Caterpillars?

Oh, HATE!!! Distilled to element—oh, hate; oh, hate; oh, hate-oh!
An idealized form of hatred scarcely dreamt about by Plato
I despise the caterpillars that descend on my tomatoes
And I wish that every one of them would die.

Though I hate them with a passion, and I kill them with devotion
There are others who feel differently—one group had got the notion
They could X-ray one while crawling, and examine it in motion
(While the gardeners among us wonder “why?”)

So they took these little bastards (whose existence is appalling)
And they photographed their innards with an x-ray, while they’re crawling,
For the purposes of science (which I still find rather galling,
And I hold a strong suspicion that they’re nuts!)

But they took the fancy x-rays, and they looked inside the critter,
With a particle accelerator acting as transmitter,
(I’m not certain, but the odds are they announced it all on twitter!)
And his walking starts with movement of his guts!

Yes, each movement that he makes begins with innards forward-thrusting
Which the scientists find wonderful—myself, I find disgusting—
They propose a robot model (which, with luck, will soon be rusting)
Where a soft and gushy robot would be best

And the nasty little bastard who demolishes my garden
And who makes my hope diminish, and who makes my anger harden
And who ought to die a horrid death, if you will beg my pardon…
Is the prototype. I think you might have guessed.

****
Ok, the truth is, I don’t know what sort of caterpillar was used by the researchers. But most of the popular press articles are using the Tomato Hornworm as their example.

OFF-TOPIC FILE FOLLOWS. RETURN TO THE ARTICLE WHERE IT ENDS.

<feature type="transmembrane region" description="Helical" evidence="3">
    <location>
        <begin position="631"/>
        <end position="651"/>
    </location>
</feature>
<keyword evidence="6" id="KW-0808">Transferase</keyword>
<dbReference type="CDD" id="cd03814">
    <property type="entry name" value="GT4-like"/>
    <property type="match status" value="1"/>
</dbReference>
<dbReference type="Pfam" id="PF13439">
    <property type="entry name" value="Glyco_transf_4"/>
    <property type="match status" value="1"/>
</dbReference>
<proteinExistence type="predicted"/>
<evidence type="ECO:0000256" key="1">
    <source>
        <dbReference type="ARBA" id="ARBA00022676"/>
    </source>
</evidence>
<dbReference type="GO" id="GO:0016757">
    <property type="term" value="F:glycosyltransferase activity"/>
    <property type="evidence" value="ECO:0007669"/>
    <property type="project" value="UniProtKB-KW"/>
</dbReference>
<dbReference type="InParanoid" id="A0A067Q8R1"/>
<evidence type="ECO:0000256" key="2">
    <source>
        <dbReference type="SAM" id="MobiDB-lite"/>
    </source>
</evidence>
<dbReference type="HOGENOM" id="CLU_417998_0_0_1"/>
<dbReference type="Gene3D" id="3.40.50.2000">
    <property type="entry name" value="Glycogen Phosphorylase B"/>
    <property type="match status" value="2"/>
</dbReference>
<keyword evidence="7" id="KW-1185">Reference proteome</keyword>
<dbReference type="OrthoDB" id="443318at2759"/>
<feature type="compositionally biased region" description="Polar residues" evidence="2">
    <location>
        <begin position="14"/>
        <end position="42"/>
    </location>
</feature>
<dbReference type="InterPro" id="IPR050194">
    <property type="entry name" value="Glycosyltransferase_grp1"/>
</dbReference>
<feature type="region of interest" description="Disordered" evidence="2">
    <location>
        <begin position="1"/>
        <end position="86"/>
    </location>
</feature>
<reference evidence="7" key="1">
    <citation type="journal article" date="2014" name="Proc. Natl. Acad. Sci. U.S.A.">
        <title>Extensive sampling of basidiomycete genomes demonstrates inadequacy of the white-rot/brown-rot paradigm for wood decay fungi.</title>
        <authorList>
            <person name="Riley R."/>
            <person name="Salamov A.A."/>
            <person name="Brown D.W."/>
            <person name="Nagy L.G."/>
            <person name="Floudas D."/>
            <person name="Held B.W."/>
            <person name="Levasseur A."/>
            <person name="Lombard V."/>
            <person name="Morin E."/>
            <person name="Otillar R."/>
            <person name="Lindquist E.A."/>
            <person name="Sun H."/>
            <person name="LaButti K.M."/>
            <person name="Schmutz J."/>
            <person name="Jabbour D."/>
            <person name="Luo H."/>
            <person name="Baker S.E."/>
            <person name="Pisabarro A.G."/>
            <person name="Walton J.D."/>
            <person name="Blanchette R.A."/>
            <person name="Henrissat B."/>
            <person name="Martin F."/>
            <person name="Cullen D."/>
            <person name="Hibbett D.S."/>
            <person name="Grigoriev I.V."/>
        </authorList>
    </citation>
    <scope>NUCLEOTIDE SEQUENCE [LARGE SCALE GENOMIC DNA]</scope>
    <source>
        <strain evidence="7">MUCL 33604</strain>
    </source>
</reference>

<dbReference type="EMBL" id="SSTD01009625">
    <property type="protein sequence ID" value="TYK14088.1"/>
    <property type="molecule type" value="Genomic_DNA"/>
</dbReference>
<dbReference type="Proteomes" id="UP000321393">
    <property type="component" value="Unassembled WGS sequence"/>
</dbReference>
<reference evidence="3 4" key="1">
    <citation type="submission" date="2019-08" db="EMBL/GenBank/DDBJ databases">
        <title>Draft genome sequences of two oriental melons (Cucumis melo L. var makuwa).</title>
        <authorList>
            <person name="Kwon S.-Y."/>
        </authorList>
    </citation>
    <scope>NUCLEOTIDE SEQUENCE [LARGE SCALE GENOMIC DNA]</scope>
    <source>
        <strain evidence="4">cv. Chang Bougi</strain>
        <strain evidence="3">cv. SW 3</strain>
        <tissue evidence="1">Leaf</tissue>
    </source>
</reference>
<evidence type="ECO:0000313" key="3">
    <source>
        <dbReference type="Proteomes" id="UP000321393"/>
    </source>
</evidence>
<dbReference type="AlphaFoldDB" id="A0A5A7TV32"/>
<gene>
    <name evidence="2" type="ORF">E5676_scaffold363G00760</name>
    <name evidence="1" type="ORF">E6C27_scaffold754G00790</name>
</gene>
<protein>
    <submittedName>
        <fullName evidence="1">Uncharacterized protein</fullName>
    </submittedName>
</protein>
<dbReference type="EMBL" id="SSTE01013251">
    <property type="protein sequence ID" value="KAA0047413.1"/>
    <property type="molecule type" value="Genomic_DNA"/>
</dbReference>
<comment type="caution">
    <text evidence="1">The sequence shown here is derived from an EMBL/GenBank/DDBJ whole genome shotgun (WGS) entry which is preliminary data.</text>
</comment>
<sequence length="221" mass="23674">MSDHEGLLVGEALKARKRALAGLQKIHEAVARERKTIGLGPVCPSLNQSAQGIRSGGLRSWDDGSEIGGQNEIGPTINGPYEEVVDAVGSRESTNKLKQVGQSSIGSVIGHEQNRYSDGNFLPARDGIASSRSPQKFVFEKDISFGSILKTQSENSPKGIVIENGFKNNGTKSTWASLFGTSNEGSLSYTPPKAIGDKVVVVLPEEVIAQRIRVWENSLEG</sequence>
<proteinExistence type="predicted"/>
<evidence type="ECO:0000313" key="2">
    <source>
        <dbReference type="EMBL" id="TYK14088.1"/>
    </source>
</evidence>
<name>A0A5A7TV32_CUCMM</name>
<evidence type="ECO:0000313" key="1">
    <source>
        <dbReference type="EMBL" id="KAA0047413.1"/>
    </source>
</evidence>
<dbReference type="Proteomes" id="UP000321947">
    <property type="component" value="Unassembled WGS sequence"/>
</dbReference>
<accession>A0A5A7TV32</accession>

I hate tomato hornworms. Hate, hate, hate, hate…. On every level, I hate them. I have found a total of one of them thus far this year… which makes me nervous, because how the hell do you end up with one caterpillar?

But.

Researchers have examined them, and have found a new means of locomotion! Rather like me at a buffet line, these caterpillars lead with their guts, and let the rest of them catch up. Different, as I said, from any other walk.

Of course, the possibility of robotics is being explored. I would bet, without a shred of evidence thus far, that the caterpillars’ contribution is being used to deliver ordnance. Just guessing.

Galileo, again

A re-posting, of sorts–I blogged about this last year, but now the exhibit has started. Florence’s History of Science Museum (now named, appropriately enough, the Galileo Museum) is giving us the finger. Several, in fact. And a tooth.